Soak away those winter aches at Radium Hot Springs

Soak away those winter aches at Radium Hot Springs

Historic hot springs a relaxing way to ease into mountain time

Radium Hot Springs is the perfect place to relax after a day on the slopes
Photo by Paula Worthington


RADIUM, BC - It’s a welcome sight as you enter Sinclair Canyon at the edge of Kootenay National Park in British Columbia on Highway 93 - the soothing, steaming waters at Radium Hot Springs. For years, I had simply driven by the springs, en route to one of many B.C. ski destinations.

This time, I was looking forward to making the destination Radium. As I pulled into town at the Prestige Inn, I was already looking forward to a hot soak after a long week of work. The skiing could wait until Saturday; this Friday night would be used to ease me back into mountain time.

Radium sits at the crossroads of Highway 95 and 93, where outdoor adventures await in every direction. To the north sits Golden, to the southwest, the slopes of Panorama, south to Fairmont and onward to Kimberley, and to the east, the natural bounties of Kootenay National Park. Perfectly perched on the “warm” side of the Rockies, Radium is an ideal launch pad to four seasons of adventure.

Soak in the natural mineral waters
Photo by Paula Worthington

There’s something beautiful about entering the valley near Radium — Rocky Mountain sheep abound, white snow sticks to the red walls of Sinclair Canyon, while the Purcells beyond beckon.

“With soothing hot mineral water, steam and the incredible park setting, many people find the experience truly unique,” says Donna Cook, marketing coordinator for Canadian Rockies Hot Springs. “You’ll often see Rocky Mountain Bighorn Sheep up in the canyon, you can even spot them on the slopes when you’re relaxing in the pool.”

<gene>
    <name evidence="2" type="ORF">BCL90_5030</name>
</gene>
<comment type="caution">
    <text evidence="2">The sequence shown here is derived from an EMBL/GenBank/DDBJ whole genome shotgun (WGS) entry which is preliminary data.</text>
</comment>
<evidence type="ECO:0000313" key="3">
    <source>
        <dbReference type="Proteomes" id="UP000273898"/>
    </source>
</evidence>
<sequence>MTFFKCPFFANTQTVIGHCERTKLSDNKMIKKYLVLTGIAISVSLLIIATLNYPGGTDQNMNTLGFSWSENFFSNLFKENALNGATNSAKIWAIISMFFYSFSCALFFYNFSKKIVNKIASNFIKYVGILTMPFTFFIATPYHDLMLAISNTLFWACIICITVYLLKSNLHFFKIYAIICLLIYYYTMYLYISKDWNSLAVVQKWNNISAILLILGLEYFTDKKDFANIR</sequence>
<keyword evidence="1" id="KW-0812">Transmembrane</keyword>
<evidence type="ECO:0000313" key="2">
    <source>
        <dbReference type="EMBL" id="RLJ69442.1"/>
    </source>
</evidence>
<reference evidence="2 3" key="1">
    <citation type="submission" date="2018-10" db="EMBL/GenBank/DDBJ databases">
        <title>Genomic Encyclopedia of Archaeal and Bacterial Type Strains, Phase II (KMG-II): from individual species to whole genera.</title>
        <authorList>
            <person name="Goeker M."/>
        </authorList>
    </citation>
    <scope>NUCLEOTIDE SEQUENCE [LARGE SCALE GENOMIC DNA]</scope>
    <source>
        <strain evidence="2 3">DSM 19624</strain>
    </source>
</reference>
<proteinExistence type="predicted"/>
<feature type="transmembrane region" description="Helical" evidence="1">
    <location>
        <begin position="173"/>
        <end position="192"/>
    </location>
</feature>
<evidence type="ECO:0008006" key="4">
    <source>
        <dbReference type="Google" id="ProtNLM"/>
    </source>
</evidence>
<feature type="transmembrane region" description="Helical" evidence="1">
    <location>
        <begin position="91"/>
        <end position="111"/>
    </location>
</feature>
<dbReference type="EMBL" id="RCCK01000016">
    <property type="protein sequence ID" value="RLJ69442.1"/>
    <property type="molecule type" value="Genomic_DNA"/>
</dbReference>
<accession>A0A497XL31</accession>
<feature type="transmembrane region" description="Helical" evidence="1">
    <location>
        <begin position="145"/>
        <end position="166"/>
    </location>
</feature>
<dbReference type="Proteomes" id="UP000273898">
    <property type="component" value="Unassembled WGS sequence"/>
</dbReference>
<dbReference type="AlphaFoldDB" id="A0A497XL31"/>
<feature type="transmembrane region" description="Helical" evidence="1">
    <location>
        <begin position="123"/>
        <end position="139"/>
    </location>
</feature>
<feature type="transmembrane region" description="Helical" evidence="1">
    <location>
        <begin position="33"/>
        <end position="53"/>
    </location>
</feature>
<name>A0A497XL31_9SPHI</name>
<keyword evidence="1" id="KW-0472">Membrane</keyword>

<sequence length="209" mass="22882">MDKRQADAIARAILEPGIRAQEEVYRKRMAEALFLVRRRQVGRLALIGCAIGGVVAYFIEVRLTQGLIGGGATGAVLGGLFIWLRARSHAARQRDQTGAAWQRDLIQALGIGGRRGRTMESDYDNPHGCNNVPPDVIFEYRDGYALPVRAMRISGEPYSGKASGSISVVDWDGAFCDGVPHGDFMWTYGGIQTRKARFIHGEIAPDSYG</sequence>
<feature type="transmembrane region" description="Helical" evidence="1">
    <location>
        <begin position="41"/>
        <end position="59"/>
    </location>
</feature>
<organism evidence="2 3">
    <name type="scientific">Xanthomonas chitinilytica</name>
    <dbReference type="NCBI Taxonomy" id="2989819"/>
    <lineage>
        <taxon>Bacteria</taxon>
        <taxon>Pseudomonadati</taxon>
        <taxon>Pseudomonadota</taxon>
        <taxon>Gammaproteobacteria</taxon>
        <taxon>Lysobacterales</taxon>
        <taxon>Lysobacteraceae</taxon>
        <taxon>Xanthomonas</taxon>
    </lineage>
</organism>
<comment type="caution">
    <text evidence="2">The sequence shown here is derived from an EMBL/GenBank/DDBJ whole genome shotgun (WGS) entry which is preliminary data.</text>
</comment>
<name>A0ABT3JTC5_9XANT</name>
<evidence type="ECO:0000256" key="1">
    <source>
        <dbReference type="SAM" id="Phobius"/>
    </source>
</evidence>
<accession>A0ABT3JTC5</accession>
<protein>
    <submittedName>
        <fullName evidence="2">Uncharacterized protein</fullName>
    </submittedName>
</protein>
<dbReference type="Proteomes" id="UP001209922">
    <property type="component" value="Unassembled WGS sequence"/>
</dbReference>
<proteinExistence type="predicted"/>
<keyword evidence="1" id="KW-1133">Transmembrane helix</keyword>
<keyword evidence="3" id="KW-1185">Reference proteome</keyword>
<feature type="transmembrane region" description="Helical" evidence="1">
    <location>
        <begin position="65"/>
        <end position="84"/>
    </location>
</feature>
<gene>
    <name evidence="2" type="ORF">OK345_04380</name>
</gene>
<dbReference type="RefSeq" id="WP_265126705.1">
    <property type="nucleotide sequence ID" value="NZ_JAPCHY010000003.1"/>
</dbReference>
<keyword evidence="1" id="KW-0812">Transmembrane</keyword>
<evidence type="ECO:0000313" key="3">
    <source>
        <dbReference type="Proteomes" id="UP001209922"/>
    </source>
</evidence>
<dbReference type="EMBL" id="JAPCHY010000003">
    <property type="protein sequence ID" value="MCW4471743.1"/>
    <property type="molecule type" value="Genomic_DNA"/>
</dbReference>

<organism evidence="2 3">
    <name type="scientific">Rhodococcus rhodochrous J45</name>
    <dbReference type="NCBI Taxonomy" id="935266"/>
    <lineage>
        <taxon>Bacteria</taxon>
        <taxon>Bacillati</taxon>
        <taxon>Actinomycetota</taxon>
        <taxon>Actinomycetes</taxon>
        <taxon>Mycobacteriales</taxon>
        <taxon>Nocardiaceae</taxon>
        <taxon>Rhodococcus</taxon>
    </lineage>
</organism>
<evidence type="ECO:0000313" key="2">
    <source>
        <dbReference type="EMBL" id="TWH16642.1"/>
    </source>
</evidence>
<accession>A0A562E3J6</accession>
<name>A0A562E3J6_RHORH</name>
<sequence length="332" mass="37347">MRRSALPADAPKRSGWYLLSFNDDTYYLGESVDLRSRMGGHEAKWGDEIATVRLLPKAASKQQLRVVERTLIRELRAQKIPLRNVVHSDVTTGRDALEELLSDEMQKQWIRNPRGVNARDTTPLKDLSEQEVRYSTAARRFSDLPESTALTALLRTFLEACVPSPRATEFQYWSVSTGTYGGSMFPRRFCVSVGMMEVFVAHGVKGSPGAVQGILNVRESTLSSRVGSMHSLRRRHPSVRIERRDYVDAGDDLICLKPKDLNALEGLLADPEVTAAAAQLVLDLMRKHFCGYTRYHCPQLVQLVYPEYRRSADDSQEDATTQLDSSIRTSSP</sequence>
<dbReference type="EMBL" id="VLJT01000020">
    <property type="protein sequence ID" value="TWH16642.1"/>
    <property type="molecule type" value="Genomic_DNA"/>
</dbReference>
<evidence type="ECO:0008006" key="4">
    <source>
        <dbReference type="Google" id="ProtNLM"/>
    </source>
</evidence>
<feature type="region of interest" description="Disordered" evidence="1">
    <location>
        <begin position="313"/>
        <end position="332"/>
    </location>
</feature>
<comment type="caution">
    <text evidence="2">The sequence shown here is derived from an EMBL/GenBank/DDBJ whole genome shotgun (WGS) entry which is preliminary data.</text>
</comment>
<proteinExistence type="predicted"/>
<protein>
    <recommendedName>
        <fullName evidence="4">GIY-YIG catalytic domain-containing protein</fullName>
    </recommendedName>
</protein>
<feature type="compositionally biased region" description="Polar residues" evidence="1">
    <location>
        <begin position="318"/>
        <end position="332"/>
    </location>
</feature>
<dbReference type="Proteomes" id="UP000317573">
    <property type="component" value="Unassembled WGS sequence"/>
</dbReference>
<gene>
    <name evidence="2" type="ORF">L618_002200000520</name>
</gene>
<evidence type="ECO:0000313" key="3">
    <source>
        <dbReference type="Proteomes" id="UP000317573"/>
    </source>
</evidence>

My first soak at Radium was late in the evening, when the pools are quieter, and gazing up, I could spot stars through the steam on the clear winter night. The pools were remarkably quiet; just a few others occupied the large pool. While many were still on the road to their weekend destination, I was already feeling worlds away.

I had the chance to return again the following afternoon after a day of skiing and fat biking, where, under a cold, blue January sky, frost-encrusted trees leaned in above the pool, turning the canyon cove into a true winter wonderland. Day or night — I couldn’t decide which springs soak scenario was better.

Admission to the hot springs is only $6.30 - Affordable for everyone
Photo by Paula Worthington

 "There are a number of hot springs throughout the Canadian Rockies, but the springs at Radium are unique in that they are odourless. This is because of the hydrogen sulfide gas has already dissipated when exposed to oxygen before it reaches the outlet of the spring. The pools are kept at a very comfortable 39C, and the top five minerals, including sulphate, calcium, bicarbonate, silica and magnesium, are thought to have healing properties."

The pools are kept at a very comfortable 39C, and the top five minerals include sulphate, calcium, bicarbonate, silica and magnesium.

Hot springs have always been a draw in the Rockies — explorers and visitors in the 19th century were drawn to the springs, and the Canadian National Parks system was first started in Banff thanks to the springs. “Today, doctors recommend hot springs for the stress relieving properties and soothing sore muscles or the aches of arthritis,” says Cook. Not only is it therapeutic, it’s good value. A single adult admission is just $6.30. 

Feeling nervous about that cold Rocky Mountain winter walk to the hot pool? Never mind, the locker areas are heated, and a warm hallway leads to a covered walkway, which allows the bather to slip into the springs without catching a chill. 

There’s plenty of complimentary parking in the vicinity of the pools, making the stop an easy one for both west and east traffic. The next time I make my way down Highway 93, a stop and a stay at Radium Hot Springs is a must. 

Getting there

From Calgary or the town of Banff, take the Trans-Canada highway (Highway 1) to Castle Junction in Banff National Park. At Castle Junction, take Highway 93 to Kootenay National Park and the Hot Springs.

Where to stay

The Prestige Inn, located in Radium, is perfectly situated at the crossroads of Highway 95 and 93. The hotel offers clean and spacious rooms, an onsite restaurant, lounge, pool and hot tub.

Ski at Panorama, soak and stay at Radium Hot Springs, for as little as $96 per person.

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Get more info on Panorama on our SnowSeekers' destination page.